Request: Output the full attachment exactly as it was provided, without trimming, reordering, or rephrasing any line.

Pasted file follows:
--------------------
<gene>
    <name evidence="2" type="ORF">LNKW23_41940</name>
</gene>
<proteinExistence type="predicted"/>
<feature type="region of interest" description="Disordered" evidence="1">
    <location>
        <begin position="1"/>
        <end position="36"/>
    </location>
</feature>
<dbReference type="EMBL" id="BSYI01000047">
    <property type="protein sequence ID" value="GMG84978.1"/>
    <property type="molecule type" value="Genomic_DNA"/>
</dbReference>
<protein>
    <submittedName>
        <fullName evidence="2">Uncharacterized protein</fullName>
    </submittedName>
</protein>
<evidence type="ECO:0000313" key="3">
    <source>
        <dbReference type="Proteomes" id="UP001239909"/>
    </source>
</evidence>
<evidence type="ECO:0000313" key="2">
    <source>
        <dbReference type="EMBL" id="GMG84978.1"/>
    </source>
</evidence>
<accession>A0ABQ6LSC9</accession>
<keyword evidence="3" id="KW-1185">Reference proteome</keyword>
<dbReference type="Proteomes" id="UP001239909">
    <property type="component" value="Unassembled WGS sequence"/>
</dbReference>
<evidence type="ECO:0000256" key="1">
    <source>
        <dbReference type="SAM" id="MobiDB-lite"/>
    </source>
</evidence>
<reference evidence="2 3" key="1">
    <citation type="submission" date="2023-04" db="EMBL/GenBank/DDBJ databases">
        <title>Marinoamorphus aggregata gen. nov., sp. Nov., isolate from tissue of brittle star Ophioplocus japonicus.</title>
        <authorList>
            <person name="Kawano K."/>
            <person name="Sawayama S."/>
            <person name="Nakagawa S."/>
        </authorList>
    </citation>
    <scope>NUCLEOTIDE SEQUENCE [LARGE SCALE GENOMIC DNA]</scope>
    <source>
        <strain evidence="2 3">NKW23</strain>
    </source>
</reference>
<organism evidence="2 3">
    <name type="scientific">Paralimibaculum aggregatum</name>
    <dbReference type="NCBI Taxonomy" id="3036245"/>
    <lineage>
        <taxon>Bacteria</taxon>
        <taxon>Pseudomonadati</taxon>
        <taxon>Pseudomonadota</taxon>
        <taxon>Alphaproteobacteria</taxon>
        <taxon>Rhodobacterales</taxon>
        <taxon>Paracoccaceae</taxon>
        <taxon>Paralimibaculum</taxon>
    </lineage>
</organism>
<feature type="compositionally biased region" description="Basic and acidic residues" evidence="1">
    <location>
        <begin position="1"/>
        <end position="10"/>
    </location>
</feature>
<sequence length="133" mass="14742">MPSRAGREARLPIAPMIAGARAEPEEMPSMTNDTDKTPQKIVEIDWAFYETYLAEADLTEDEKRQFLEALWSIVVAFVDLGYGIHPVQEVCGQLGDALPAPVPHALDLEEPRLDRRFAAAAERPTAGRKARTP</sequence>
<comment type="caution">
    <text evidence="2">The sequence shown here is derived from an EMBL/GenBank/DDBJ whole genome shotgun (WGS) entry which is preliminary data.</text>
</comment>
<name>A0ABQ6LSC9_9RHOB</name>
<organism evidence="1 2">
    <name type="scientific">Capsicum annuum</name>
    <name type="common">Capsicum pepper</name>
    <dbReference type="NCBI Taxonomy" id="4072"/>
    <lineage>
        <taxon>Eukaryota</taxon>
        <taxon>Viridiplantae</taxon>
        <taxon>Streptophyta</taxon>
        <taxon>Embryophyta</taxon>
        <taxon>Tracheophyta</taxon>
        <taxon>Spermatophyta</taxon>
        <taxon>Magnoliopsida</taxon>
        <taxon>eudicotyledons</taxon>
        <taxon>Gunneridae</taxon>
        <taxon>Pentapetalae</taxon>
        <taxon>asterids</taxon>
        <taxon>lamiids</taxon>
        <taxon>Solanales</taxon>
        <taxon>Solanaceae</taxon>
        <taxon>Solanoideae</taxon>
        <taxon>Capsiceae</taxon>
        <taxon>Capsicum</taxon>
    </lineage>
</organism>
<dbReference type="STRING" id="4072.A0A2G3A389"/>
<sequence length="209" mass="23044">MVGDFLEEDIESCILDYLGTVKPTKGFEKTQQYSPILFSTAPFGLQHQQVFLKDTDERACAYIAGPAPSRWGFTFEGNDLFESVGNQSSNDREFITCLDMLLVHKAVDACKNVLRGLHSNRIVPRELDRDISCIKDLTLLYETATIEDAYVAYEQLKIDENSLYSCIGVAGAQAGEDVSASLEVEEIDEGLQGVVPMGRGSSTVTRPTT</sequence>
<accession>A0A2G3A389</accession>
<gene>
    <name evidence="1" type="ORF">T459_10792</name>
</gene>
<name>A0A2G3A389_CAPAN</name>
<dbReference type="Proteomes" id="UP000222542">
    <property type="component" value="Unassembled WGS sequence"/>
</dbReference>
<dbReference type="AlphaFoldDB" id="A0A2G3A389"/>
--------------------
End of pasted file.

<gene>
    <name evidence="2" type="ORF">LNKW23_41940</name>
</gene>
<proteinExistence type="predicted"/>
<feature type="region of interest" description="Disordered" evidence="1">
    <location>
        <begin position="1"/>
        <end position="36"/>
    </location>
</feature>
<dbReference type="EMBL" id="BSYI01000047">
    <property type="protein sequence ID" value="GMG84978.1"/>
    <property type="molecule type" value="Genomic_DNA"/>
</dbReference>
<protein>
    <submittedName>
        <fullName evidence="2">Uncharacterized protein</fullName>
    </submittedName>
</protein>
<evidence type="ECO:0000313" key="3">
    <source>
        <dbReference type="Proteomes" id="UP001239909"/>
    </source>
</evidence>
<evidence type="ECO:0000313" key="2">
    <source>
        <dbReference type="EMBL" id="GMG84978.1"/>
    </source>
</evidence>
<accession>A0ABQ6LSC9</accession>
<keyword evidence="3" id="KW-1185">Reference proteome</keyword>
<dbReference type="Proteomes" id="UP001239909">
    <property type="component" value="Unassembled WGS sequence"/>
</dbReference>
<evidence type="ECO:0000256" key="1">
    <source>
        <dbReference type="SAM" id="MobiDB-lite"/>
    </source>
</evidence>
<reference evidence="2 3" key="1">
    <citation type="submission" date="2023-04" db="EMBL/GenBank/DDBJ databases">
        <title>Marinoamorphus aggregata gen. nov., sp. Nov., isolate from tissue of brittle star Ophioplocus japonicus.</title>
        <authorList>
            <person name="Kawano K."/>
            <person name="Sawayama S."/>
            <person name="Nakagawa S."/>
        </authorList>
    </citation>
    <scope>NUCLEOTIDE SEQUENCE [LARGE SCALE GENOMIC DNA]</scope>
    <source>
        <strain evidence="2 3">NKW23</strain>
    </source>
</reference>
<organism evidence="2 3">
    <name type="scientific">Paralimibaculum aggregatum</name>
    <dbReference type="NCBI Taxonomy" id="3036245"/>
    <lineage>
        <taxon>Bacteria</taxon>
        <taxon>Pseudomonadati</taxon>
        <taxon>Pseudomonadota</taxon>
        <taxon>Alphaproteobacteria</taxon>
        <taxon>Rhodobacterales</taxon>
        <taxon>Paracoccaceae</taxon>
        <taxon>Paralimibaculum</taxon>
    </lineage>
</organism>
<feature type="compositionally biased region" description="Basic and acidic residues" evidence="1">
    <location>
        <begin position="1"/>
        <end position="10"/>
    </location>
</feature>
<sequence length="133" mass="14742">MPSRAGREARLPIAPMIAGARAEPEEMPSMTNDTDKTPQKIVEIDWAFYETYLAEADLTEDEKRQFLEALWSIVVAFVDLGYGIHPVQEVCGQLGDALPAPVPHALDLEEPRLDRRFAAAAERPTAGRKARTP</sequence>
<comment type="caution">
    <text evidence="2">The sequence shown here is derived from an EMBL/GenBank/DDBJ whole genome shotgun (WGS) entry which is preliminary data.</text>
</comment>
<name>A0ABQ6LSC9_9RHOB</name>
<organism evidence="1 2">
    <name type="scientific">Capsicum annuum</name>
    <name type="common">Capsicum pepper</name>
    <dbReference type="NCBI Taxonomy" id="4072"/>
    <lineage>
        <taxon>Eukaryota</taxon>
        <taxon>Viridiplantae</taxon>
        <taxon>Streptophyta</taxon>
        <taxon>Embryophyta</taxon>
        <taxon>Tracheophyta</taxon>
        <taxon>Spermatophyta</taxon>
        <taxon>Magnoliopsida</taxon>
        <taxon>eudicotyledons</taxon>
        <taxon>Gunneridae</taxon>
        <taxon>Pentapetalae</taxon>
        <taxon>asterids</taxon>
        <taxon>lamiids</taxon>
        <taxon>Solanales</taxon>
        <taxon>Solanaceae</taxon>
        <taxon>Solanoideae</taxon>
        <taxon>Capsiceae</taxon>
        <taxon>Capsicum</taxon>
    </lineage>
</organism>
<dbReference type="STRING" id="4072.A0A2G3A389"/>
<sequence length="209" mass="23044">MVGDFLEEDIESCILDYLGTVKPTKGFEKTQQYSPILFSTAPFGLQHQQVFLKDTDERACAYIAGPAPSRWGFTFEGNDLFESVGNQSSNDREFITCLDMLLVHKAVDACKNVLRGLHSNRIVPRELDRDISCIKDLTLLYETATIEDAYVAYEQLKIDENSLYSCIGVAGAQAGEDVSASLEVEEIDEGLQGVVPMGRGSSTVTRPTT</sequence>
<accession>A0A2G3A389</accession>
<gene>
    <name evidence="1" type="ORF">T459_10792</name>
</gene>
<name>A0A2G3A389_CAPAN</name>
<dbReference type="Proteomes" id="UP000222542">
    <property type="component" value="Unassembled WGS sequence"/>
</dbReference>
<dbReference type="AlphaFoldDB" id="A0A2G3A389"/>